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How will a licensing regime for online services in convergence framework create barriers to entry? #NAMA

What do entrepreneurs get in exchange for acquiring a licence from the government? We discussed this and more at our event

“On (the) one hand, we want ease of business. We want start-ups to grow. We want innovative services to come up from India. Are we supporting people to entrepreneurship or are we creating a barrier if there is a licensing regime?” Amrita Choudhury, Director, CCAOI, said at an event organised by MediaNama on Internet Regulation, Convergence and TRAI on February 24, 2023.

Choudhury was speaking at the session which dealt with issues of convergence, 5G, permission, quality of services, and regulatory overlap as discussed in the consultation paper released by the Telecom Regulatory Authority of India (TRAI) on regulatory convergence for broadcasting and telecom services.

She added that there is no clarity on what entities are getting in return for a licence. “For example, I’m getting spectrum if I’m taking a telecom licence but if I’m an entrepreneur and I want to create a particular app or a service, what are you, as a government, giving me for a licence?”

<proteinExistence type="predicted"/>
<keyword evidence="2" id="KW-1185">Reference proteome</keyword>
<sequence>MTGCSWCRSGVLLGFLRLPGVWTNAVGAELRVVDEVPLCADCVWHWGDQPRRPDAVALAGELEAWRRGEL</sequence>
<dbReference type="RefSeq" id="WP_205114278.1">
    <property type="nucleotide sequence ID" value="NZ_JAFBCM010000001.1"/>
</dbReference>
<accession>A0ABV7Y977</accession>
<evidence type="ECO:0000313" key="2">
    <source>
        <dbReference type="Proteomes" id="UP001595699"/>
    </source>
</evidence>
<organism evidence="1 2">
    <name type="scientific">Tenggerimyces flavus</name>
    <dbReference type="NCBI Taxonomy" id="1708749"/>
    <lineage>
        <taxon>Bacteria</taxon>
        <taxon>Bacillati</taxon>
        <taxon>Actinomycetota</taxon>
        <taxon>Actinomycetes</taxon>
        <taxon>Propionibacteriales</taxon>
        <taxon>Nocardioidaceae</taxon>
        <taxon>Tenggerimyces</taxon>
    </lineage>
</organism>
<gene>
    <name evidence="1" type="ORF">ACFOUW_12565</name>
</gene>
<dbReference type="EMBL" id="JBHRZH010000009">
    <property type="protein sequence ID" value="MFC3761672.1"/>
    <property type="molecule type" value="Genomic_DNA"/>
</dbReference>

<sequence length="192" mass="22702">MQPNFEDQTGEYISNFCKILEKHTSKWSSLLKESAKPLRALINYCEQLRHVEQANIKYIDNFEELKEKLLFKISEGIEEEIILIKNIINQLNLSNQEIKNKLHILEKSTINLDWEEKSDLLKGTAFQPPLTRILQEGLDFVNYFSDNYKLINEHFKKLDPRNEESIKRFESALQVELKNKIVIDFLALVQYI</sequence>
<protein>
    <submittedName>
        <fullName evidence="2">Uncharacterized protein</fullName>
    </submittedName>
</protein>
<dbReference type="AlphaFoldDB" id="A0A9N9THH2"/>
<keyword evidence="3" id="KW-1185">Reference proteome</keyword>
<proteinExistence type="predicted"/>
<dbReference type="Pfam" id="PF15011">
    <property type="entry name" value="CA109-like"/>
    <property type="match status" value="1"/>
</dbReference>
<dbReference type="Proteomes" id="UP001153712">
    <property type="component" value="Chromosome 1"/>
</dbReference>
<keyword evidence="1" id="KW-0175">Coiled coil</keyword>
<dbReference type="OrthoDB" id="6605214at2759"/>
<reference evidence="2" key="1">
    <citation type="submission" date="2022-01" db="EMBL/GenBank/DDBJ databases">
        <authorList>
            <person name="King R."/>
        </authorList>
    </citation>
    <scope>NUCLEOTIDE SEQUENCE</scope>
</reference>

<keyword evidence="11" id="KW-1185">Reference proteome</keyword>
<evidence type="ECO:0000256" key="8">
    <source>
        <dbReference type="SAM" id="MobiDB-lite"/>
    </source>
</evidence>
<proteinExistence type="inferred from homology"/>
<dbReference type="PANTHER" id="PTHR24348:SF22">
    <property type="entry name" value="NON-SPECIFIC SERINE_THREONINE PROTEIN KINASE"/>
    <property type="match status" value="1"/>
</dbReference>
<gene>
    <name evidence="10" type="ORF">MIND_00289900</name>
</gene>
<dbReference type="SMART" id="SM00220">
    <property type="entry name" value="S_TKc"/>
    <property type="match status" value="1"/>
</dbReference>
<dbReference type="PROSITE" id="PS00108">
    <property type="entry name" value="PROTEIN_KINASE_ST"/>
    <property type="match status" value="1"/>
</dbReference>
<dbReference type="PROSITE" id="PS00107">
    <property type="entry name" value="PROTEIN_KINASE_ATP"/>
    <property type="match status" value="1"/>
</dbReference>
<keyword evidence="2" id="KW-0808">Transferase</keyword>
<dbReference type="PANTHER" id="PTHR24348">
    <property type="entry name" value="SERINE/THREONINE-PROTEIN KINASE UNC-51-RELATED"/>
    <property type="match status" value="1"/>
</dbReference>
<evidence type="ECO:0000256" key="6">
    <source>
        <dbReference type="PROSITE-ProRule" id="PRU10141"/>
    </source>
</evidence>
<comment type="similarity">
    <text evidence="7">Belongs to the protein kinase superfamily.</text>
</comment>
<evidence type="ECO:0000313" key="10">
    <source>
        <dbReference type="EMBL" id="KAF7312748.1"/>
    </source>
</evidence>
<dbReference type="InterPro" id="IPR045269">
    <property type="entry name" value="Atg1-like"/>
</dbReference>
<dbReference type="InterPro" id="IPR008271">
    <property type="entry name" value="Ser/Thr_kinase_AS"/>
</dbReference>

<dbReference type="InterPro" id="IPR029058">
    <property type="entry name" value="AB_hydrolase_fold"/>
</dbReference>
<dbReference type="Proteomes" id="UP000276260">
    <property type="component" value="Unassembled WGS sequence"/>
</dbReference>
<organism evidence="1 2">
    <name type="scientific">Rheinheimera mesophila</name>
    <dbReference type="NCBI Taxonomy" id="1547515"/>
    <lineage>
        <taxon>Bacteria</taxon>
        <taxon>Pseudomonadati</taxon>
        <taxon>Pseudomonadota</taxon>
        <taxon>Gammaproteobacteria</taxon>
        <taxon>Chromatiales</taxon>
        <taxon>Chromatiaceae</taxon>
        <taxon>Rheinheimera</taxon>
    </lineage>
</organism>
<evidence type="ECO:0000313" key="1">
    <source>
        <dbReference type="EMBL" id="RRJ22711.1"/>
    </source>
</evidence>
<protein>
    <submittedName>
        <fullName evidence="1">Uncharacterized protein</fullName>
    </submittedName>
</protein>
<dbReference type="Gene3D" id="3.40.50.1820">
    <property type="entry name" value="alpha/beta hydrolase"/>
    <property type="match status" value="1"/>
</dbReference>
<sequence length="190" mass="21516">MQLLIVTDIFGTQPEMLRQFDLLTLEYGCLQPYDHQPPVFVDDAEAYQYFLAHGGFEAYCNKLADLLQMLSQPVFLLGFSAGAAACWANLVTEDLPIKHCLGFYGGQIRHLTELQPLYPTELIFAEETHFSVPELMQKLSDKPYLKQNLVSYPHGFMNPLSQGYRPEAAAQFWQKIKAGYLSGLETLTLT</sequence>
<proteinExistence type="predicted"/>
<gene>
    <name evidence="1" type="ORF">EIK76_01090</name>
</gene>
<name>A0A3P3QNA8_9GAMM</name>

Nikhil Pahwa, Founder and Editor, MediaNama, said that a permission-based/licensing structure reduces competition rather than increasing competition. He quipped that the discourse may be heading​​ towards a situation where entities will need a licence for everything offered by a telecom operator.

“We need competition between technologies. We need competition between business models which is probably the best way of protecting consumers,” Mahesh Uppal explained. He was the other speaker at the session.

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You can read the consultation paper here and our summary of the paper here. The comments have been edited for purposes of brevity and clarity. 


Key takeaways from the discussion

Licensing as default: “It’s true that you need bespoke regulations that are not copied from other jurisdictions, etc. Why does that mean that our default starting point is licensing?” one of the attendees said. He argued that licensing as a principle involves the government providing the right over an asset owned by the state or to prevent harm. “It’s usually there because there’s a natural resource involved,” he said, suggesting that there should not be licensing in a converged framework because there is no natural resource here. He added that spectrum is already licensed so it makes no sense to licence products built on spectrum.

Addressing harm: “There is a need to address harms but where is the principal justification for license to prevent those harms?” an attendee stated. Abhishek Malhotra, Managing Partner, TMT Law Practice, said that there is a multiplicity of content available today. “You can’t (give) a generic answer to say whether it causes harm. I do not know the contours of that question. I believe it does not, in and of itself, cause harm,” he added.